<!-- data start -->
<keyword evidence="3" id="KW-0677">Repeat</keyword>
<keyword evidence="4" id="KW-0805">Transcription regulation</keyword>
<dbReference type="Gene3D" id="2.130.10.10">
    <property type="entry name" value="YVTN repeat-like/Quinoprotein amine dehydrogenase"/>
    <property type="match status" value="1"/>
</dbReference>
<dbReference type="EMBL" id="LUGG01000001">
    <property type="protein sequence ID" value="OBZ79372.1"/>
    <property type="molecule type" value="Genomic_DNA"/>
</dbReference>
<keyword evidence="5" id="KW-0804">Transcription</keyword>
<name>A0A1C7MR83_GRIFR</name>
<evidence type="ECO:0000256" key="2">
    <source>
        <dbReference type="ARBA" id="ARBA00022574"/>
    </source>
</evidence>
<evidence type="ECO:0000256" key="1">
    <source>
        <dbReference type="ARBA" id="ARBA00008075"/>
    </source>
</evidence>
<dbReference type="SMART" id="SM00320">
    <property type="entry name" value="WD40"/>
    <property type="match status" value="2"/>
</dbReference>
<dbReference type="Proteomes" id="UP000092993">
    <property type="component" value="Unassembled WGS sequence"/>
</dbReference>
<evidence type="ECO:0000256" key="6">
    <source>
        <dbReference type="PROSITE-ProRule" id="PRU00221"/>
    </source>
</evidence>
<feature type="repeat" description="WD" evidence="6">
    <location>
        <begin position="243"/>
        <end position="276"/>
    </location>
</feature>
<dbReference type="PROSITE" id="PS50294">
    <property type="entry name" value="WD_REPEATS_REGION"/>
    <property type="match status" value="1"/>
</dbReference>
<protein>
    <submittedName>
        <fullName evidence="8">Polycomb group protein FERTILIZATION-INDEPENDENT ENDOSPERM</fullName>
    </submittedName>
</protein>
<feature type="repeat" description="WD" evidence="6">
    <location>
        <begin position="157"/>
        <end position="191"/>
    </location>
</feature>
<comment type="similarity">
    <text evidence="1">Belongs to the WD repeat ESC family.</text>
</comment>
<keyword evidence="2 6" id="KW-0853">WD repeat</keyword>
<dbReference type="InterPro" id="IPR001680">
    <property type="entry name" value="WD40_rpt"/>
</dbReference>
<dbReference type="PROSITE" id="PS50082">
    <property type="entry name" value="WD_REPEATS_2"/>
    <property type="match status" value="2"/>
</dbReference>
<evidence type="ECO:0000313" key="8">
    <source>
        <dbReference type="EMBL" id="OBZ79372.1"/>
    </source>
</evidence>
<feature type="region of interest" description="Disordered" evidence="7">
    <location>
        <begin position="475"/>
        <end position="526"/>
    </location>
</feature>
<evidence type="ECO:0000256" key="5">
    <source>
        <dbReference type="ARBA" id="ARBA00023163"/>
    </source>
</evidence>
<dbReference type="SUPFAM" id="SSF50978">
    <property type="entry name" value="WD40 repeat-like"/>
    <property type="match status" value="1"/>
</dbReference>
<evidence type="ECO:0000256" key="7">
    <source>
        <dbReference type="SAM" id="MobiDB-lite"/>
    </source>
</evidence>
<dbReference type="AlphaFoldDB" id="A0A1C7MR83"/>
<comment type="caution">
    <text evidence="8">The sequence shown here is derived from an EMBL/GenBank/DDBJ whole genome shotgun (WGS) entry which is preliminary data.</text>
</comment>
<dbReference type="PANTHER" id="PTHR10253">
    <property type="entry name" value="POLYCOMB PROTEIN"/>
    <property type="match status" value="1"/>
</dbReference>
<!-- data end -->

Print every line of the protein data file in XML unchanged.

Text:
<keyword evidence="3" id="KW-0677">Repeat</keyword>
<keyword evidence="4" id="KW-0805">Transcription regulation</keyword>
<dbReference type="Gene3D" id="2.130.10.10">
    <property type="entry name" value="YVTN repeat-like/Quinoprotein amine dehydrogenase"/>
    <property type="match status" value="1"/>
</dbReference>
<dbReference type="EMBL" id="LUGG01000001">
    <property type="protein sequence ID" value="OBZ79372.1"/>
    <property type="molecule type" value="Genomic_DNA"/>
</dbReference>
<keyword evidence="5" id="KW-0804">Transcription</keyword>
<name>A0A1C7MR83_GRIFR</name>
<evidence type="ECO:0000256" key="2">
    <source>
        <dbReference type="ARBA" id="ARBA00022574"/>
    </source>
</evidence>
<evidence type="ECO:0000256" key="1">
    <source>
        <dbReference type="ARBA" id="ARBA00008075"/>
    </source>
</evidence>
<dbReference type="SMART" id="SM00320">
    <property type="entry name" value="WD40"/>
    <property type="match status" value="2"/>
</dbReference>
<dbReference type="Proteomes" id="UP000092993">
    <property type="component" value="Unassembled WGS sequence"/>
</dbReference>
<evidence type="ECO:0000256" key="6">
    <source>
        <dbReference type="PROSITE-ProRule" id="PRU00221"/>
    </source>
</evidence>
<feature type="repeat" description="WD" evidence="6">
    <location>
        <begin position="243"/>
        <end position="276"/>
    </location>
</feature>
<dbReference type="PROSITE" id="PS50294">
    <property type="entry name" value="WD_REPEATS_REGION"/>
    <property type="match status" value="1"/>
</dbReference>
<protein>
    <submittedName>
        <fullName evidence="8">Polycomb group protein FERTILIZATION-INDEPENDENT ENDOSPERM</fullName>
    </submittedName>
</protein>
<feature type="repeat" description="WD" evidence="6">
    <location>
        <begin position="157"/>
        <end position="191"/>
    </location>
</feature>
<comment type="similarity">
    <text evidence="1">Belongs to the WD repeat ESC family.</text>
</comment>
<keyword evidence="2 6" id="KW-0853">WD repeat</keyword>
<dbReference type="InterPro" id="IPR001680">
    <property type="entry name" value="WD40_rpt"/>
</dbReference>
<dbReference type="PROSITE" id="PS50082">
    <property type="entry name" value="WD_REPEATS_2"/>
    <property type="match status" value="2"/>
</dbReference>
<evidence type="ECO:0000313" key="8">
    <source>
        <dbReference type="EMBL" id="OBZ79372.1"/>
    </source>
</evidence>
<feature type="region of interest" description="Disordered" evidence="7">
    <location>
        <begin position="475"/>
        <end position="526"/>
    </location>
</feature>
<evidence type="ECO:0000256" key="5">
    <source>
        <dbReference type="ARBA" id="ARBA00023163"/>
    </source>
</evidence>
<dbReference type="SUPFAM" id="SSF50978">
    <property type="entry name" value="WD40 repeat-like"/>
    <property type="match status" value="1"/>
</dbReference>
<evidence type="ECO:0000256" key="7">
    <source>
        <dbReference type="SAM" id="MobiDB-lite"/>
    </source>
</evidence>
<dbReference type="AlphaFoldDB" id="A0A1C7MR83"/>
<comment type="caution">
    <text evidence="8">The sequence shown here is derived from an EMBL/GenBank/DDBJ whole genome shotgun (WGS) entry which is preliminary data.</text>
</comment>
<dbReference type="PANTHER" id="PTHR10253">
    <property type="entry name" value="POLYCOMB PROTEIN"/>
    <property type="match status" value="1"/>
</dbReference>